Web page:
Cooking… Oatcakes with Martha Legg

Oatcakes Recipe, Martha Legg

When I moved in with Martin, he already had two
delightful, grown-up children. We went on a family road trip to Shropshire, via Blists Hill, which is a museum that attempts to recreate the sights, sounds and smells of a Victorian Shropshire town in the late 19th and early 20th centuries. I knew I was finally accepted into the family when they went on the carousel and his daughter said: ‘you can be Mum and hold the coats and bags!’ It made me so happy.
The other reason for our trip was because Martin loves Staffordshire oakcakes! The Staffordshire oatcake dates back to the 19th century where it was baked on a hotplate over an open fire, He loves them and we went into a supermarket and cleared the shelf, much to the amusement of the locals.
And now we have found the recipe, he can make them himself!

225g fine oatmeal
100g wholemeal flour
100g plain flour
1 tsp quick-action yeast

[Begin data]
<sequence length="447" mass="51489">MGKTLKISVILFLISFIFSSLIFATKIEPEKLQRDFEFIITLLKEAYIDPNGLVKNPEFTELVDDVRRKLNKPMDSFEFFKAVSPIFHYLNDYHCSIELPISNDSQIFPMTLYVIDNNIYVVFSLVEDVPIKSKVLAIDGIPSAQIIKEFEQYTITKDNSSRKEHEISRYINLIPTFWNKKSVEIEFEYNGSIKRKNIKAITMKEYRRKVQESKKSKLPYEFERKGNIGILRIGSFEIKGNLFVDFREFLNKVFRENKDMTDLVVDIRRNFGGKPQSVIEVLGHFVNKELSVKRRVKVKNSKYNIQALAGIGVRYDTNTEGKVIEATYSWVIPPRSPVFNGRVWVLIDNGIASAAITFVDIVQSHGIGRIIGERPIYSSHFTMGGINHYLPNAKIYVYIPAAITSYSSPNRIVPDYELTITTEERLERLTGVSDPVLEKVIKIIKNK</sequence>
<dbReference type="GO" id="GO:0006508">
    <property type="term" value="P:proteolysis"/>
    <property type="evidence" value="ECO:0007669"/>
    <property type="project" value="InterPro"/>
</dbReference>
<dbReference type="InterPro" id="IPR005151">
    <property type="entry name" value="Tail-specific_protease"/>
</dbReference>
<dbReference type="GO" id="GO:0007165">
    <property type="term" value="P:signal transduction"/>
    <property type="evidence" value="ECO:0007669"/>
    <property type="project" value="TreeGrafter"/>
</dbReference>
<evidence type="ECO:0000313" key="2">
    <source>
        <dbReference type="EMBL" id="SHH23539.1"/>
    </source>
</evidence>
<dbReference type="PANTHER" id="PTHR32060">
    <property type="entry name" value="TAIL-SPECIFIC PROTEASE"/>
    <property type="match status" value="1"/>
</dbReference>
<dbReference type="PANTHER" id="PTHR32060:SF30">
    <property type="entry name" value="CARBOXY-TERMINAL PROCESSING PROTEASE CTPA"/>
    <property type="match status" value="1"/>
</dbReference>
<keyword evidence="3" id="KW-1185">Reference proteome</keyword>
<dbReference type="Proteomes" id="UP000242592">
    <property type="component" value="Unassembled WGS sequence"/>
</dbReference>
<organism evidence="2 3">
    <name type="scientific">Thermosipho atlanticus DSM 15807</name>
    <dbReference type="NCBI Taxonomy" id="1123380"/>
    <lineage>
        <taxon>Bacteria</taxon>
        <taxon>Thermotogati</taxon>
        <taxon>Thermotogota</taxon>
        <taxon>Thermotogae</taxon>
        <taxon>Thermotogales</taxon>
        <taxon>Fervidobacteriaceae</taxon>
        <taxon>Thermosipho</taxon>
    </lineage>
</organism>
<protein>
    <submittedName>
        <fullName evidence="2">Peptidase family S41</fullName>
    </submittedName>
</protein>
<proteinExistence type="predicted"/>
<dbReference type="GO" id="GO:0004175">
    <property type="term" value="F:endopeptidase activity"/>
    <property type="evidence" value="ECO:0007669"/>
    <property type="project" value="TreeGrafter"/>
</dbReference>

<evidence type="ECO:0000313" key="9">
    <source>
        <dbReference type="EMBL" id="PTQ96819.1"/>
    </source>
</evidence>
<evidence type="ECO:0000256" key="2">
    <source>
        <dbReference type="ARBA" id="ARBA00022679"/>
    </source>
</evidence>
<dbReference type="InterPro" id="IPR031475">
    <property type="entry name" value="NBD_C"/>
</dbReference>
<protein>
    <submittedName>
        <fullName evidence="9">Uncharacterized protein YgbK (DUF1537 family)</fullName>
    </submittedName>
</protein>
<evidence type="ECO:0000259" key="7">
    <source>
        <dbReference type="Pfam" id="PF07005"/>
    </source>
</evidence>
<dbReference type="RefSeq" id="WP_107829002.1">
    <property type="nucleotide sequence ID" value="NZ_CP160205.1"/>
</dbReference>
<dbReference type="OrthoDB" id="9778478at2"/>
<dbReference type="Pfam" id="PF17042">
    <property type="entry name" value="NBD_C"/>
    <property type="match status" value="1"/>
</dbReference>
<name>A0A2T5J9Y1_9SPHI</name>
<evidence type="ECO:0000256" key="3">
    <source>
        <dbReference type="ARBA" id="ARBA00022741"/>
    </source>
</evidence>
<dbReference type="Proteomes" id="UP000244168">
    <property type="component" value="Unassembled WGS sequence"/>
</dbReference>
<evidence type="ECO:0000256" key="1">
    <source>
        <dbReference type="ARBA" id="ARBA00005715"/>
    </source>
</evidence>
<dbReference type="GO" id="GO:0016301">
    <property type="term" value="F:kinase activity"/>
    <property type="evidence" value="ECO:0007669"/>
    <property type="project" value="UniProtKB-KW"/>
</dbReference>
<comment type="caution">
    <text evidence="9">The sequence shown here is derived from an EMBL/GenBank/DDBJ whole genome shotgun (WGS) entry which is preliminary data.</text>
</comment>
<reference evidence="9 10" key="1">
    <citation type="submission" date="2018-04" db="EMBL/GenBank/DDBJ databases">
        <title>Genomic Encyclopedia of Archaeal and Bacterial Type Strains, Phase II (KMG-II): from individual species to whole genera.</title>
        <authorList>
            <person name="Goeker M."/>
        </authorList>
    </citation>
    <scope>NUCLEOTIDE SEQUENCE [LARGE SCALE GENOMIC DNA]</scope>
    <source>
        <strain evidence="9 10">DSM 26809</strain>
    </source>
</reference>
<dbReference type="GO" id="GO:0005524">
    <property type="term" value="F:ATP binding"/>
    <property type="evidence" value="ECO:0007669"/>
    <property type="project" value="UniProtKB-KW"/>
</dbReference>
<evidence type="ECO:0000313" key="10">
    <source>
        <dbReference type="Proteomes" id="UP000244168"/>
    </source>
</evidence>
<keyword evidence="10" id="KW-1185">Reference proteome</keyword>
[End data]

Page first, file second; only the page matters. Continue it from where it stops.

pinch salt
1 tbsp baking powder
4 tbsp vegetable oil
1 tbsp olive oil

Mix together all the flour, yeast and salt in a bowl until well combined.
Make a well in the centre of the mixture, then gradually add 1 pint water in a thin stream, stirring well with a wooden spoon, until the batter is well combined and the consistency of thick double cream. (NB: You may not need to use all of the water.)

Cover the batter with a damp, clean tea towel and set aside for 3–4 hours (or up to 8 hours in a cool place).
Once ready to cook the batter, whisk in the baking powder until well combined.
Heat a teaspoon of vegetable oil in a frying pan over a medium heat. When hot, add a ladleful of the batter mixture and swirl the pan to coat the bottom of it in a thin layer of the batter. Fry the oatcake for 1–2 minutes, or until golden-brown on one side. Flip the oatcake and fry for a further minute, or until golden-brown on both sides.
Set the oatcake aside, cover with a sheet of greaseproof paper. Repeat with the remaining batter mixture, to make about 12 oatcakes. Stack them on top of each other, separated by greaseproof paper, and keep warm.

Cook some rashers of bacon.
Heat the grill, place the pancakes on a baking tray. Put the bacon on and then springle with cheese. Heat until cheese has melted. Take out from under the grill and then fold the pancake so that the filling is in the middle. It works well with ham instead of bacon. You could also serve them with Jam!

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